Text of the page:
SOUTH HADLEY -- Nine days after being reelected, the South Hadley School Committee chairman -- entrenched in criticism over an alleged bullying-related high school student suicide -- announced Wednesday night that he is stepping down from the post.
Edward J. Boisselle, who has served on the board for the past 10 years, including the last year as chairman, was quick to distance the move from being related to the ongoing controversy raised when prosecutors recently said some high school staff knew 15-year-old Phoebe Prince was being harassed by classmates, but did not take action to stop the bullying.
Instead, Boisselle, said at Wednesday night's school board meeting that his action was because, “I’ve always felt that the chairmanship should rotate every year.” Boisselle will remain on the School Committee.
A split, standing-room-only crowd of local residents addressed school officials Wednesday night, expressing both anger and support toward the administrators during a meeting that saw multiple outbursts, including the first two speakers who were removed by police at Boisselle’s request. He said they were kicked out because they “talked about things that should not be talked about in public.”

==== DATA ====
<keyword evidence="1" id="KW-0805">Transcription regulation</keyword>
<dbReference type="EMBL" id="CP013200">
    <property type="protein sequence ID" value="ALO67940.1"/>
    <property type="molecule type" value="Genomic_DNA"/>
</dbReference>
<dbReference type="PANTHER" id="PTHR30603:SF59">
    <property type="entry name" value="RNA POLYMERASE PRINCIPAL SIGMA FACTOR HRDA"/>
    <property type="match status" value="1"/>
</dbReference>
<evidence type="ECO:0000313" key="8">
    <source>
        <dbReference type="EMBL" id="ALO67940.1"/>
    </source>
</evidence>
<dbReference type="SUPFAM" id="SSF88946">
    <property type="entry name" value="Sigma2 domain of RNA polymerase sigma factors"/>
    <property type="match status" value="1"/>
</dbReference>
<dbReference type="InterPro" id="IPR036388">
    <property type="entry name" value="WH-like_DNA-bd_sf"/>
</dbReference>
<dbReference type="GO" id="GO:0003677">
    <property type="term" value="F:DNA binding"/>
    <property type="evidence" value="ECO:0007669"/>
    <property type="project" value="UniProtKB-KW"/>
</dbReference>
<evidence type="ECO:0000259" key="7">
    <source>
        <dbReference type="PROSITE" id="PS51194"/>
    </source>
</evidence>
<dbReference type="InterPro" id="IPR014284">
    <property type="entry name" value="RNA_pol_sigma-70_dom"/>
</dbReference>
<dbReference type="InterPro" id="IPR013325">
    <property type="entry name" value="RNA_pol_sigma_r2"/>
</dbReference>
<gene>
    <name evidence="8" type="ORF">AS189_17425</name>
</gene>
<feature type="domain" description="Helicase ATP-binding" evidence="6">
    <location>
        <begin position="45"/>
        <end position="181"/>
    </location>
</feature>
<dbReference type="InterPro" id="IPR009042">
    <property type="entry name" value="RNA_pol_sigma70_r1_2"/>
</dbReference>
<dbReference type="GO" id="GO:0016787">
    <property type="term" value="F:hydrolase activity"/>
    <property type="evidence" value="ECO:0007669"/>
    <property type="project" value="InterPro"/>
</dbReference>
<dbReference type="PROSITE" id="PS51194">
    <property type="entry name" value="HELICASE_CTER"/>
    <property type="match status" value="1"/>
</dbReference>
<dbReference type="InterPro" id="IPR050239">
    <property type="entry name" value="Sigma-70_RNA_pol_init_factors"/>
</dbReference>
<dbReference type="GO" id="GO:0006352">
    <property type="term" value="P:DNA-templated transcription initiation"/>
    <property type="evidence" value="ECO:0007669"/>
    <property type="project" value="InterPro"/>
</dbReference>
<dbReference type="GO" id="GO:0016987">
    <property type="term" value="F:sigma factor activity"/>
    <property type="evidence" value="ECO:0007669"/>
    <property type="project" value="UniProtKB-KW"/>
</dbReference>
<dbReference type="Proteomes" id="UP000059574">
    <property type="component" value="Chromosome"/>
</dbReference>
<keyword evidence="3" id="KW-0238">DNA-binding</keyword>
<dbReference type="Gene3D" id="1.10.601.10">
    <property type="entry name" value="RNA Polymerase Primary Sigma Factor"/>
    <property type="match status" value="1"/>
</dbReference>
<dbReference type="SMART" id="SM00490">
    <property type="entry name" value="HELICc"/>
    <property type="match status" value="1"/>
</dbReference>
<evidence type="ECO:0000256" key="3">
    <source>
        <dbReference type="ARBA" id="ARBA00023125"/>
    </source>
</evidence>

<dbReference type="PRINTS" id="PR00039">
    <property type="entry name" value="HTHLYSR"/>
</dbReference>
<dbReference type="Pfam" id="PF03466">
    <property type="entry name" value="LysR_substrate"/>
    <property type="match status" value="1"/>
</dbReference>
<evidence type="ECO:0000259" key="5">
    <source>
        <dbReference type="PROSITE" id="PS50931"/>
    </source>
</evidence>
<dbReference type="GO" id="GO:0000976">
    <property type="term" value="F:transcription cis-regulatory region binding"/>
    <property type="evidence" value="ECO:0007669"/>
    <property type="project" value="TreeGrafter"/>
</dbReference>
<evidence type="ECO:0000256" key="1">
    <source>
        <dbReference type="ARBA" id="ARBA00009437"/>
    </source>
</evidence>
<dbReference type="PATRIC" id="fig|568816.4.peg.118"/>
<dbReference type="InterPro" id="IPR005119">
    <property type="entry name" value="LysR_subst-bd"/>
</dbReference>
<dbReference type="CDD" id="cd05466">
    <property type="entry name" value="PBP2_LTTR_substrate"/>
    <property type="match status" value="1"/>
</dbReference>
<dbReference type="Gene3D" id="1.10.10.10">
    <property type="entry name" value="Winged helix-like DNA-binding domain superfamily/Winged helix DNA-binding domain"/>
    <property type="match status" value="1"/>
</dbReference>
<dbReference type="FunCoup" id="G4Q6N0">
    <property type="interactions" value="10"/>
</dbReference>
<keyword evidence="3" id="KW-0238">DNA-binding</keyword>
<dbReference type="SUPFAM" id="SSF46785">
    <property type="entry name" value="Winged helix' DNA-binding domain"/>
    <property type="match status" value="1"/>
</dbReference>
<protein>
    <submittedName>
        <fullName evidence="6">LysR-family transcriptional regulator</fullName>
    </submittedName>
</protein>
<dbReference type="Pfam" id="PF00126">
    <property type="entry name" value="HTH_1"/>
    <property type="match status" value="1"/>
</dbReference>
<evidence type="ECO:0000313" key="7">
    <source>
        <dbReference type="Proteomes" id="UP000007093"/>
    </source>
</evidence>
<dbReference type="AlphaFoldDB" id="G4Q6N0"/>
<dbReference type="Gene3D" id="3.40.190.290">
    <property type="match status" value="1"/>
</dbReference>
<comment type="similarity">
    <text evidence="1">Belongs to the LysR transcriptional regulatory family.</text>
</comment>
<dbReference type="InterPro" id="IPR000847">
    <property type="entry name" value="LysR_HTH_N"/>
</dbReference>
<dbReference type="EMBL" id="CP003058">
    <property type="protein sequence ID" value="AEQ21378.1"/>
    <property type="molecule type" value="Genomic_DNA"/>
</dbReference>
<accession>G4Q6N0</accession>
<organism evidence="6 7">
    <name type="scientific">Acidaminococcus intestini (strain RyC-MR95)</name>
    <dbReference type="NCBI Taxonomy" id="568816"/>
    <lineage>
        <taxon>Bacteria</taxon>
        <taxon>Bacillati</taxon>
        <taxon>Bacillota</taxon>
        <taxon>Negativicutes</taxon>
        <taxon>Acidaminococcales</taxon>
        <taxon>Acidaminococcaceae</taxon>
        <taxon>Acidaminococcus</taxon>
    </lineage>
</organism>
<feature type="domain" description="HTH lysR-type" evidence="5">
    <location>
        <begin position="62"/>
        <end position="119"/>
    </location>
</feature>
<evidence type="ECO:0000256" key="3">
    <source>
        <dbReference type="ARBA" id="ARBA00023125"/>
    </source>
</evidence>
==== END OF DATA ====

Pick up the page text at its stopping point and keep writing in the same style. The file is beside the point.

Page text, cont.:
One of those speakers indicated officials should be hanged, and the other person was forced to leave because the chairman felt he was beginning to get into Prince's personal life.
"The School Committee is coming off looking deplorable,” said resident and high school parent, Barrie E. Chambers-Leonard. “I wish everyone had the chance to say what they felt today.”
School officials said they have yet to meet with Northwestern District Attorney Elizabeth D. Scheibel to further discuss the details prosecutors uncovered in their investigation into Prince's death. But, said Boiselle, they hope to do soon.
“I take responsibility that we have not gotten together earlier after the actions of the Northwestern district attorney's office,” said Boisselle, who relinquished his chairmanship to vice chairwoman JoAnn Jordan.
More than 100 people were packed into the same library that prosecutors say Prince was harassed in by classmates hours before she hanged herself on Jan. 14.
In relation to both cyber- and in-person-bullying, six teenagers are facing criminal charges brought forth by Scheibel’s office about two-and-a-half weeks ago, for allegedly having played a role in the bullying of Prince.
In the week before she took her life, Prince, a new student who moved to South Hadley from Ireland last summer, endured a string of bullying incidents at the hands of classmates that ranged from vicious name-calling to taunting and threats of physical violence, according to court documents filed last week.
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